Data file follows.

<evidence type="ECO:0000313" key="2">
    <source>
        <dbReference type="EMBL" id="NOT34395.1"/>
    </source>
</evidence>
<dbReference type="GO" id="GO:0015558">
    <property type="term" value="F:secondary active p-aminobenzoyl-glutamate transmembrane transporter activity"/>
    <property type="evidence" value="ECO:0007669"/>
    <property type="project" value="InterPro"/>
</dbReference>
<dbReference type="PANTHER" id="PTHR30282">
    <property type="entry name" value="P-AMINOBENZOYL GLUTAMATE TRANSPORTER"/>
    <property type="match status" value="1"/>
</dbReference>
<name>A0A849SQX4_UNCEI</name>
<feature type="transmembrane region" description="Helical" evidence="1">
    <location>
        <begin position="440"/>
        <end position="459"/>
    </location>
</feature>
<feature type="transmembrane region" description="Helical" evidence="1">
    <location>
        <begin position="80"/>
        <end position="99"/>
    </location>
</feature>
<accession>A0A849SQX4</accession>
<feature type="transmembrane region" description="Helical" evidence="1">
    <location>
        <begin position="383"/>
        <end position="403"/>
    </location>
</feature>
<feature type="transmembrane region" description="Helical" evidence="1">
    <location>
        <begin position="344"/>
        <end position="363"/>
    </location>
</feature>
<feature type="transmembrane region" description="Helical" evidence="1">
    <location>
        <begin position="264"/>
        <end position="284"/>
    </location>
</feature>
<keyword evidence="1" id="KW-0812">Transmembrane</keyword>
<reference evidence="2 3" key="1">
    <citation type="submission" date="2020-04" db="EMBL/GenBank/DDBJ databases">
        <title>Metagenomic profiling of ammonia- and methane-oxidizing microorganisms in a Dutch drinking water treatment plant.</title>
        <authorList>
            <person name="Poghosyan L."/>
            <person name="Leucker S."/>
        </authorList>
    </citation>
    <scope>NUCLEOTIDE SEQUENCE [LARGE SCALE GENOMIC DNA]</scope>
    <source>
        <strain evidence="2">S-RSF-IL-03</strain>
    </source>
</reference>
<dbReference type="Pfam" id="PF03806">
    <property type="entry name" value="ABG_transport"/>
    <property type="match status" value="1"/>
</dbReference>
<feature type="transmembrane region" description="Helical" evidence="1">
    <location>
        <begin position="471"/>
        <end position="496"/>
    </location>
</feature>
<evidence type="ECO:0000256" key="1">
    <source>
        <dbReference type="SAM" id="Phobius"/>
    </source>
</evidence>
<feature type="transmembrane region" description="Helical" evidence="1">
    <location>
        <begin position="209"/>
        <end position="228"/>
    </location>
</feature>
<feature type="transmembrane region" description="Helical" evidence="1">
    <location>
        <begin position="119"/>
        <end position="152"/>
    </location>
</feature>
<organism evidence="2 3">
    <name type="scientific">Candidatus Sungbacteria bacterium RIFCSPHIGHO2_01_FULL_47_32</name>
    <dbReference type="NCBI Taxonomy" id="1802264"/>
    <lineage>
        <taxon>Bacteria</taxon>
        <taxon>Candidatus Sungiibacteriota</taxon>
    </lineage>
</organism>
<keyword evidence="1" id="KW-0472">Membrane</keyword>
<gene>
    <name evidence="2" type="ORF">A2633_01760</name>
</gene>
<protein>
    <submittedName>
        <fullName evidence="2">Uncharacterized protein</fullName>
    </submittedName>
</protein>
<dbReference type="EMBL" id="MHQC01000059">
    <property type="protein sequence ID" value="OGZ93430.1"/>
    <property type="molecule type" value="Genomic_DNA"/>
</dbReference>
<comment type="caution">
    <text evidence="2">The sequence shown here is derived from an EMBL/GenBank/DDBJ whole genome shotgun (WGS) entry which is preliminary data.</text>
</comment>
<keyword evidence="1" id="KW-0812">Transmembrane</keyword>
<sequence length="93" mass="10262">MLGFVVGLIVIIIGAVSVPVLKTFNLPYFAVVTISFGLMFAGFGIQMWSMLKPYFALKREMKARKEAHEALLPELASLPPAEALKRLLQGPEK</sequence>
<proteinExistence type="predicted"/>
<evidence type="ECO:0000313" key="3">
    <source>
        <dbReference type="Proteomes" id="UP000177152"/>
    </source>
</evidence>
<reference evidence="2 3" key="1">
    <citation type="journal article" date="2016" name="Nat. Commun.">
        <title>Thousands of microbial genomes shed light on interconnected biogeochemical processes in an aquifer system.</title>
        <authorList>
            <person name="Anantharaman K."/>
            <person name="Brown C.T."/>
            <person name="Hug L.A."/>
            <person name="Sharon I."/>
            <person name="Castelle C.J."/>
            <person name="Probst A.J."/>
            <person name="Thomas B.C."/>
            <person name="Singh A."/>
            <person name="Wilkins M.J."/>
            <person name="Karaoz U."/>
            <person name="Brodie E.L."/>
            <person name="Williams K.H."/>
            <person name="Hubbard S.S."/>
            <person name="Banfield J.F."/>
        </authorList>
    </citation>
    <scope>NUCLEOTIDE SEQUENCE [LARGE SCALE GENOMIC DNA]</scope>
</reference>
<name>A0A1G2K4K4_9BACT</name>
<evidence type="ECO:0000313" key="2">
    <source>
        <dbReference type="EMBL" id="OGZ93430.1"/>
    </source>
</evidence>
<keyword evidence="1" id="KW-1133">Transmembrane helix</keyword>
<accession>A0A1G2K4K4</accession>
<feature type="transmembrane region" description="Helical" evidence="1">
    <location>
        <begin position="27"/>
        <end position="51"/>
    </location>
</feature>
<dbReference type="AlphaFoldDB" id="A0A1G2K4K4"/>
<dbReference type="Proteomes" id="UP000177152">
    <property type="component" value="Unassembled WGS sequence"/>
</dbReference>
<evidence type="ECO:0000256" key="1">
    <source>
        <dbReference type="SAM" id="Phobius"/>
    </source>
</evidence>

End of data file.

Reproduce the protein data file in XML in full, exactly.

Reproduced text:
<evidence type="ECO:0000313" key="2">
    <source>
        <dbReference type="EMBL" id="NOT34395.1"/>
    </source>
</evidence>
<dbReference type="GO" id="GO:0015558">
    <property type="term" value="F:secondary active p-aminobenzoyl-glutamate transmembrane transporter activity"/>
    <property type="evidence" value="ECO:0007669"/>
    <property type="project" value="InterPro"/>
</dbReference>
<dbReference type="PANTHER" id="PTHR30282">
    <property type="entry name" value="P-AMINOBENZOYL GLUTAMATE TRANSPORTER"/>
    <property type="match status" value="1"/>
</dbReference>
<name>A0A849SQX4_UNCEI</name>
<feature type="transmembrane region" description="Helical" evidence="1">
    <location>
        <begin position="440"/>
        <end position="459"/>
    </location>
</feature>
<feature type="transmembrane region" description="Helical" evidence="1">
    <location>
        <begin position="80"/>
        <end position="99"/>
    </location>
</feature>
<accession>A0A849SQX4</accession>
<feature type="transmembrane region" description="Helical" evidence="1">
    <location>
        <begin position="383"/>
        <end position="403"/>
    </location>
</feature>
<feature type="transmembrane region" description="Helical" evidence="1">
    <location>
        <begin position="344"/>
        <end position="363"/>
    </location>
</feature>
<feature type="transmembrane region" description="Helical" evidence="1">
    <location>
        <begin position="264"/>
        <end position="284"/>
    </location>
</feature>
<keyword evidence="1" id="KW-0812">Transmembrane</keyword>
<reference evidence="2 3" key="1">
    <citation type="submission" date="2020-04" db="EMBL/GenBank/DDBJ databases">
        <title>Metagenomic profiling of ammonia- and methane-oxidizing microorganisms in a Dutch drinking water treatment plant.</title>
        <authorList>
            <person name="Poghosyan L."/>
            <person name="Leucker S."/>
        </authorList>
    </citation>
    <scope>NUCLEOTIDE SEQUENCE [LARGE SCALE GENOMIC DNA]</scope>
    <source>
        <strain evidence="2">S-RSF-IL-03</strain>
    </source>
</reference>
<dbReference type="Pfam" id="PF03806">
    <property type="entry name" value="ABG_transport"/>
    <property type="match status" value="1"/>
</dbReference>
<feature type="transmembrane region" description="Helical" evidence="1">
    <location>
        <begin position="471"/>
        <end position="496"/>
    </location>
</feature>
<evidence type="ECO:0000256" key="1">
    <source>
        <dbReference type="SAM" id="Phobius"/>
    </source>
</evidence>
<feature type="transmembrane region" description="Helical" evidence="1">
    <location>
        <begin position="209"/>
        <end position="228"/>
    </location>
</feature>
<feature type="transmembrane region" description="Helical" evidence="1">
    <location>
        <begin position="119"/>
        <end position="152"/>
    </location>
</feature>
<organism evidence="2 3">
    <name type="scientific">Candidatus Sungbacteria bacterium RIFCSPHIGHO2_01_FULL_47_32</name>
    <dbReference type="NCBI Taxonomy" id="1802264"/>
    <lineage>
        <taxon>Bacteria</taxon>
        <taxon>Candidatus Sungiibacteriota</taxon>
    </lineage>
</organism>
<keyword evidence="1" id="KW-0472">Membrane</keyword>
<gene>
    <name evidence="2" type="ORF">A2633_01760</name>
</gene>
<protein>
    <submittedName>
        <fullName evidence="2">Uncharacterized protein</fullName>
    </submittedName>
</protein>
<dbReference type="EMBL" id="MHQC01000059">
    <property type="protein sequence ID" value="OGZ93430.1"/>
    <property type="molecule type" value="Genomic_DNA"/>
</dbReference>
<comment type="caution">
    <text evidence="2">The sequence shown here is derived from an EMBL/GenBank/DDBJ whole genome shotgun (WGS) entry which is preliminary data.</text>
</comment>
<keyword evidence="1" id="KW-0812">Transmembrane</keyword>
<sequence length="93" mass="10262">MLGFVVGLIVIIIGAVSVPVLKTFNLPYFAVVTISFGLMFAGFGIQMWSMLKPYFALKREMKARKEAHEALLPELASLPPAEALKRLLQGPEK</sequence>
<proteinExistence type="predicted"/>
<evidence type="ECO:0000313" key="3">
    <source>
        <dbReference type="Proteomes" id="UP000177152"/>
    </source>
</evidence>
<reference evidence="2 3" key="1">
    <citation type="journal article" date="2016" name="Nat. Commun.">
        <title>Thousands of microbial genomes shed light on interconnected biogeochemical processes in an aquifer system.</title>
        <authorList>
            <person name="Anantharaman K."/>
            <person name="Brown C.T."/>
            <person name="Hug L.A."/>
            <person name="Sharon I."/>
            <person name="Castelle C.J."/>
            <person name="Probst A.J."/>
            <person name="Thomas B.C."/>
            <person name="Singh A."/>
            <person name="Wilkins M.J."/>
            <person name="Karaoz U."/>
            <person name="Brodie E.L."/>
            <person name="Williams K.H."/>
            <person name="Hubbard S.S."/>
            <person name="Banfield J.F."/>
        </authorList>
    </citation>
    <scope>NUCLEOTIDE SEQUENCE [LARGE SCALE GENOMIC DNA]</scope>
</reference>
<name>A0A1G2K4K4_9BACT</name>
<evidence type="ECO:0000313" key="2">
    <source>
        <dbReference type="EMBL" id="OGZ93430.1"/>
    </source>
</evidence>
<keyword evidence="1" id="KW-1133">Transmembrane helix</keyword>
<accession>A0A1G2K4K4</accession>
<feature type="transmembrane region" description="Helical" evidence="1">
    <location>
        <begin position="27"/>
        <end position="51"/>
    </location>
</feature>
<dbReference type="AlphaFoldDB" id="A0A1G2K4K4"/>
<dbReference type="Proteomes" id="UP000177152">
    <property type="component" value="Unassembled WGS sequence"/>
</dbReference>
<evidence type="ECO:0000256" key="1">
    <source>
        <dbReference type="SAM" id="Phobius"/>
    </source>
</evidence>